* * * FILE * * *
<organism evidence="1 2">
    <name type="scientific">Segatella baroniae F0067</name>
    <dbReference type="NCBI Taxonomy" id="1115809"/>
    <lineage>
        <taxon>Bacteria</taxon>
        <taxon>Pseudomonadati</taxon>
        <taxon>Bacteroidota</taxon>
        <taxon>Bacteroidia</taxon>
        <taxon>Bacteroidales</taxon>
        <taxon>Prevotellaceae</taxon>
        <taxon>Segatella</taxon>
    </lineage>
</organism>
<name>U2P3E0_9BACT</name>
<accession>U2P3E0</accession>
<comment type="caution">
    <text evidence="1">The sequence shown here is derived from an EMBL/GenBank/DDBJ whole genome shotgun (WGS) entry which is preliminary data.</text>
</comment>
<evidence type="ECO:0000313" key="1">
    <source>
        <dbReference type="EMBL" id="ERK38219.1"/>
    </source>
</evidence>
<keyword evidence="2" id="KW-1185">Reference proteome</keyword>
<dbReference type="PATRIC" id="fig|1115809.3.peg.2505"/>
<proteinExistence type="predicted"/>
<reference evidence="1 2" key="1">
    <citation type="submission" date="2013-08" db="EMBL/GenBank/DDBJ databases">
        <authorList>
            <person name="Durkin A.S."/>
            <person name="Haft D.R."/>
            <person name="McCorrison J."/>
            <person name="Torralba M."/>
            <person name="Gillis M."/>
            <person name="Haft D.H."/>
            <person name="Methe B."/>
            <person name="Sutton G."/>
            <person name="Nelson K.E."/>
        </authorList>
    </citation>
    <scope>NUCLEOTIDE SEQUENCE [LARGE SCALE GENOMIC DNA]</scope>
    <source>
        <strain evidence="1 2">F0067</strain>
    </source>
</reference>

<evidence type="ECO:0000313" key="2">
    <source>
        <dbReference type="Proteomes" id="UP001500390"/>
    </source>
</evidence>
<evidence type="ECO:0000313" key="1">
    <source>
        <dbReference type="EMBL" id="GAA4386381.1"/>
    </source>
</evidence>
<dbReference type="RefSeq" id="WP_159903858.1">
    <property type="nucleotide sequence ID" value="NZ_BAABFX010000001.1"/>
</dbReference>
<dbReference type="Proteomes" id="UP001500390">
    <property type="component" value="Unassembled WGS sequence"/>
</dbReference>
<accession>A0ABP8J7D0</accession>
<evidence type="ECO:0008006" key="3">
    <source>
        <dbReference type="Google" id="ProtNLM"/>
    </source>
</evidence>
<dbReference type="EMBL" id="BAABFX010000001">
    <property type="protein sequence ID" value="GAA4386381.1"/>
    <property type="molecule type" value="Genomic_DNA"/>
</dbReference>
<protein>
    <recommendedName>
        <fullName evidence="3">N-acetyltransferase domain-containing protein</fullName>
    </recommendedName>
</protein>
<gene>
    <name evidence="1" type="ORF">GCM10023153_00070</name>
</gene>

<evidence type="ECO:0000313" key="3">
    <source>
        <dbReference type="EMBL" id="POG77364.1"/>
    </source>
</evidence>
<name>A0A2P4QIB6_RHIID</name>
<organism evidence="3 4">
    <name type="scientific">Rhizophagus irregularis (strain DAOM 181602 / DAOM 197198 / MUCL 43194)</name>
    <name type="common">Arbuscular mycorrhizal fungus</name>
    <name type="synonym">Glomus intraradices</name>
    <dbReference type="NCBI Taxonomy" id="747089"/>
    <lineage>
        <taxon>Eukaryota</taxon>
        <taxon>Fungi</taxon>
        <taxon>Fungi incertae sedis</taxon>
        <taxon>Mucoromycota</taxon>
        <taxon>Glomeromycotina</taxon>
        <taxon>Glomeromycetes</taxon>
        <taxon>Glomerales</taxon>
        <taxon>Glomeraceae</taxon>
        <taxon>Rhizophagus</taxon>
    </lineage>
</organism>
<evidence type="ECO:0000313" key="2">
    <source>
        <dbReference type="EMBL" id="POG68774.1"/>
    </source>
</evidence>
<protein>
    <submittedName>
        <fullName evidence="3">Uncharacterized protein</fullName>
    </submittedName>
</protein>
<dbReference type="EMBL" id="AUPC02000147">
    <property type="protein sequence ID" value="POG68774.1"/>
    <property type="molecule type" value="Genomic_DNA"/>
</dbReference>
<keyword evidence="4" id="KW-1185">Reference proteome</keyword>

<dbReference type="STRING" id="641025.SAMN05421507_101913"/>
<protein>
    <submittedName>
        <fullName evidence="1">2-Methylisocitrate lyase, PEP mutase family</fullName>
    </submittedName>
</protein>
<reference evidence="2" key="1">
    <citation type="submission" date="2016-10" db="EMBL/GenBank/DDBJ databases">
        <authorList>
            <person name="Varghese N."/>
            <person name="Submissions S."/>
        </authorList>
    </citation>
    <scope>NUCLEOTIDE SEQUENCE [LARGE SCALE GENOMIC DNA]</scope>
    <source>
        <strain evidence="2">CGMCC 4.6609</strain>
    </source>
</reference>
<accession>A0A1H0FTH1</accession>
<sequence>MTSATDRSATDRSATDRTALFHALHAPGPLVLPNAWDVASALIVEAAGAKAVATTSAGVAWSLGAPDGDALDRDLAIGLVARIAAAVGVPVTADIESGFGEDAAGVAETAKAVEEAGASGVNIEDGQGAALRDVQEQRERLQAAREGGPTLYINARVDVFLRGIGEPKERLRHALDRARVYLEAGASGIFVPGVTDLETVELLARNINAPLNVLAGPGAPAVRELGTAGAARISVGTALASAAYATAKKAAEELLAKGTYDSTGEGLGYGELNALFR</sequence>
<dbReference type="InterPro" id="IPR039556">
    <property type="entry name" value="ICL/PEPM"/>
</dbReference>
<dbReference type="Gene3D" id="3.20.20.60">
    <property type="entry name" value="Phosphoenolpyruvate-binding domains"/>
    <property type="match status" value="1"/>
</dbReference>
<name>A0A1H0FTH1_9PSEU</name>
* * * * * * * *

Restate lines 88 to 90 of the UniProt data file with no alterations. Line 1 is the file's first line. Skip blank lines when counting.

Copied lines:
    <name type="common">Arbuscular mycorrhizal fungus</name>
    <name type="synonym">Glomus intraradices</name>
    <dbReference type="NCBI Taxonomy" id="747089"/>